GM Faces Class Action Lawsuit Over Defective Airbags and Seatbelt Pretensioners

According to allegations raised in yet another class action lawsuit filed against General Motors, a “catastrophic system failure” in certain vehicles may result in a failure of airbags to deploy or seatbelts to properly tighten during a car crash.

The complaint (PDF) was filed in the U.S. District Court for the District of New Jersey on August 17, presenting claims for William Endress, Lee ford, Gary Clark and Ira Bondsteel, as well as seeking seeks class action status to pursue damages for other vehicle owners.

General Motors and Aptiv Services US, LLC are named as defendants, facing claims that defective trucks and SUVs were sold in the United States, which contain a defective Sensing and Diagnostic Module (SDM) system. The component is a computer which controls the airbag and seatbelt system, using data input from sensors and an algorithm to determine when to deploy the airbags and tighten the seatbelt to protect vehicle occupants in the event of a crash.

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The lawsuit claims the SDM contains a software defect which actually prevents the safety systems from engaging under specific circumstances. Most commonly, this occurs after the vehicle has suffered an impact already, usually deemed too weak to deploy the airbags. At that point, the system allegedly prevents the deployment of the safety features until a specific amount of time has passed, to prevent misfiring. However, according to the plaintiffs, that prevents the systems from working if a second, more serious, auto accident occurs shortly after the first. This so-called “dead zone” can result in serious and potentially lethal injuries to occupants, the lawsuit claims.

“The consequences of the SDM System Defect manifest during specific accidents triggering this dead zone, such as those involving multiple impacts and/or accidents that increase in severity over time, causing the airbags and seatbelts in the Class Vehicles to fail to deploy,” the lawsuit states. “The Defect deprives consumers of life-saving protection.”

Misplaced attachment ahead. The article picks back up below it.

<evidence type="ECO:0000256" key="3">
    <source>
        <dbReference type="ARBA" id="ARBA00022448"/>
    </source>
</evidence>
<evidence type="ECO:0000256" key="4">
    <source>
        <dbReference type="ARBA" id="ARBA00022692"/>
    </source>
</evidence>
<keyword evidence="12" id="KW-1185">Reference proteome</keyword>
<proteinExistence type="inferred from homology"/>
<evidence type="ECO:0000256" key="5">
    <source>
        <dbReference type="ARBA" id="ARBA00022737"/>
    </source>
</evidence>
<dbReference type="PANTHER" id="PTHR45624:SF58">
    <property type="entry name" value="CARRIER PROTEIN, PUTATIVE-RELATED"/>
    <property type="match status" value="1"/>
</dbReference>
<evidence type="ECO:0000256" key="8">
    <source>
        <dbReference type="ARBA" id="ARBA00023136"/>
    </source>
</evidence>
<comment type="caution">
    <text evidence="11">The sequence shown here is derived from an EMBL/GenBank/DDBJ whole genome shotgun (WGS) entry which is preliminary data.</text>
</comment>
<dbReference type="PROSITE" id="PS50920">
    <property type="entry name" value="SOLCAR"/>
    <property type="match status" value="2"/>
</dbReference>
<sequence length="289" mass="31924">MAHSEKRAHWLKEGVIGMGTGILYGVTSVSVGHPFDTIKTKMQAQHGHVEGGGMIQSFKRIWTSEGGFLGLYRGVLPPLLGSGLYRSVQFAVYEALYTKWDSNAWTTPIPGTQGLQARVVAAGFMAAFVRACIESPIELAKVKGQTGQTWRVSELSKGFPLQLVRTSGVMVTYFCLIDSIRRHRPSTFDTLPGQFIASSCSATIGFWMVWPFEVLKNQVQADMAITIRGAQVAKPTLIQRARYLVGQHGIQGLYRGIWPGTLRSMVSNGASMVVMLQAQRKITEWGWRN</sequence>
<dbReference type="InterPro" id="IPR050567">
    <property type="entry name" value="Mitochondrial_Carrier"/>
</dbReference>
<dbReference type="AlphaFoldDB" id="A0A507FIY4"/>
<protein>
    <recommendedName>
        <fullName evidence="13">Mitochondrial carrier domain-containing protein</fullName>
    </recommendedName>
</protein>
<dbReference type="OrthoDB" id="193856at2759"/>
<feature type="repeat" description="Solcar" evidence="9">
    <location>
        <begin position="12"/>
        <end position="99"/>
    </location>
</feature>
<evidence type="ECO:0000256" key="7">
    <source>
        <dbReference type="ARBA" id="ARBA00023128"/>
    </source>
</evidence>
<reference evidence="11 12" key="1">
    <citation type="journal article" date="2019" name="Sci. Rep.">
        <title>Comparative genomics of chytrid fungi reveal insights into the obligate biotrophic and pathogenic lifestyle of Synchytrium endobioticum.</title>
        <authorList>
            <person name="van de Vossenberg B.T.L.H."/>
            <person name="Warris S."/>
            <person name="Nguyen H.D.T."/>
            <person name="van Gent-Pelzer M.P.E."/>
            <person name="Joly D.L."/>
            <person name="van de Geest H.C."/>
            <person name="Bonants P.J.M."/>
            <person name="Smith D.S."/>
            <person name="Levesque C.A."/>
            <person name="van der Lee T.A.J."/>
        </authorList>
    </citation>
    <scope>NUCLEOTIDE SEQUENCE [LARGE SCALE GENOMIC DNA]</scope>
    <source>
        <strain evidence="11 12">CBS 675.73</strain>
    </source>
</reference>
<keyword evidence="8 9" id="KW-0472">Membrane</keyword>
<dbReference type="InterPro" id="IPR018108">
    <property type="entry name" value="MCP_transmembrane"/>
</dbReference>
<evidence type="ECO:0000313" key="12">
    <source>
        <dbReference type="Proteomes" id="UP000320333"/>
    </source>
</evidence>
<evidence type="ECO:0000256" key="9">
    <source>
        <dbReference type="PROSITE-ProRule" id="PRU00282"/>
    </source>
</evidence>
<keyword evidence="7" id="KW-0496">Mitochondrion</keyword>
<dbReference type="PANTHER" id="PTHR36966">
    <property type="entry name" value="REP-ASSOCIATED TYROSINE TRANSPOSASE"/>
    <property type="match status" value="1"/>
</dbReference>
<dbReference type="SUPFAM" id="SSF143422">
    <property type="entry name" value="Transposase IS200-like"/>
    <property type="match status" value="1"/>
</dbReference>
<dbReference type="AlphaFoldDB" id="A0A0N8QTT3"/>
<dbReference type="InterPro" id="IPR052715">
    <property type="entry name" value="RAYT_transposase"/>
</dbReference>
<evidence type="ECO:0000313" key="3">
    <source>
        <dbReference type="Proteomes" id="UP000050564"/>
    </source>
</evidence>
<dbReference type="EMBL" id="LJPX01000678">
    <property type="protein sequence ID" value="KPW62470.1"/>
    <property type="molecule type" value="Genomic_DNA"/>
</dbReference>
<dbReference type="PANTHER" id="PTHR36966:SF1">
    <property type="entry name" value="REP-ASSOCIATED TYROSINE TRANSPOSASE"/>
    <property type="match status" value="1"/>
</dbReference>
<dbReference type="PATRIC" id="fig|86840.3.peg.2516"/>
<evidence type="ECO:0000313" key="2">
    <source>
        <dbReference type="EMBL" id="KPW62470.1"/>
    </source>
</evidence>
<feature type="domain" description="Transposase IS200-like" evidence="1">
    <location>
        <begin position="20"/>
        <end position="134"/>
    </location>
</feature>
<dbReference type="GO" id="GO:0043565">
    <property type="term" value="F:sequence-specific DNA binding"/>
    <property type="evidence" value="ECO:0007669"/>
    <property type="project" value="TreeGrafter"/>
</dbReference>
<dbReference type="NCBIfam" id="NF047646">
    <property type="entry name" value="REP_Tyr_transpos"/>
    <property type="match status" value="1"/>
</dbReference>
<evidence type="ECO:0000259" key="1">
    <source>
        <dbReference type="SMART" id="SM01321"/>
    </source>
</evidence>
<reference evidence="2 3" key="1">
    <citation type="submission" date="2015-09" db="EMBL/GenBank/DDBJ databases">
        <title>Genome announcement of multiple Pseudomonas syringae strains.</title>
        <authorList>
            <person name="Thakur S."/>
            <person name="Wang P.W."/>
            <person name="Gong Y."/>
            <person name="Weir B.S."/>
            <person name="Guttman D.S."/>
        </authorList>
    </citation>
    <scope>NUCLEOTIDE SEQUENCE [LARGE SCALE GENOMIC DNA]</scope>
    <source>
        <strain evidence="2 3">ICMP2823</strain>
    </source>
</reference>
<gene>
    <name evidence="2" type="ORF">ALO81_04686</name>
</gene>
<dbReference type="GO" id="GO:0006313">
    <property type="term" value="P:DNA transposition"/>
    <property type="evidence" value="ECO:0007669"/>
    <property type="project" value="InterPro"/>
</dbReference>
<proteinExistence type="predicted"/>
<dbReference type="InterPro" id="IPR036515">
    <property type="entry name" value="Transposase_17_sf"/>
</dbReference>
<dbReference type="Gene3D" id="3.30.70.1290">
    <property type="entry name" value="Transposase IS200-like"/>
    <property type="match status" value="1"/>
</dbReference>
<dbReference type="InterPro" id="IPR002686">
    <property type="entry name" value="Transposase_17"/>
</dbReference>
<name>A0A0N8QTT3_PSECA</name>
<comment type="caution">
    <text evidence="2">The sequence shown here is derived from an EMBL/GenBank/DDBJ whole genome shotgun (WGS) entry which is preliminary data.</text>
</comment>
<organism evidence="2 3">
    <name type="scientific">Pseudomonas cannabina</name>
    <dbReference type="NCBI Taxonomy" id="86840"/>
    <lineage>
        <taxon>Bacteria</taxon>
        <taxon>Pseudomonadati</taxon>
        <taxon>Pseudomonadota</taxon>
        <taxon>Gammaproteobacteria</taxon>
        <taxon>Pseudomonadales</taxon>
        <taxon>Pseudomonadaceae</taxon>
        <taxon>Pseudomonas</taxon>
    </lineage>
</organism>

The lawsuit claims engineers from Delphi specifically warned GM not to use the SDM software delay as early as 1999, due to the potential risk to vehicle occupants, saying it was a reckless and dangerous decision.

“Despite this acquired knowledge, General Motors continued to use Delphi SDMs in its vehicles and, on information and belief, continued to use the defective calibration associated with those Delphi SDMs as well,” according to the lawsuit. “General Motors has continued to acquire knowledge of the Defect through individual lawsuits, consumer complaints, and its own investigations into serious crashes where the airbags and seatbelts failed to deploy in the Class Vehicles.”

This lawsuit was filed on the same day another class action lawsuit was filed in a federal court in Michigan, which seeks class action status for hundreds of thousands of owners of General Motors model year 2016 through 2019 Chevrolet Malibu, 2016-2019 Chevrolet Volt, 2018 through 2019 Chevrolet Travers, and 2019 Chevrolet Blazer vehicles.

According to that lawsuit, all of the implicated vehicles have a defect which may prevent drivers from turning the vehicles off, giving them a warning that they need to move the shifter into the PARK position, even when they have already done so. When this happens, a “Shift to Park” warning appears on the instrument panel.

Affected owners say they must then wiggle the gear shifter, or shift through different gears and back to PARK, before the vehicle acknowledges it is in PARK. Sometimes this works, but sometimes it does not, according to the lawsuit.


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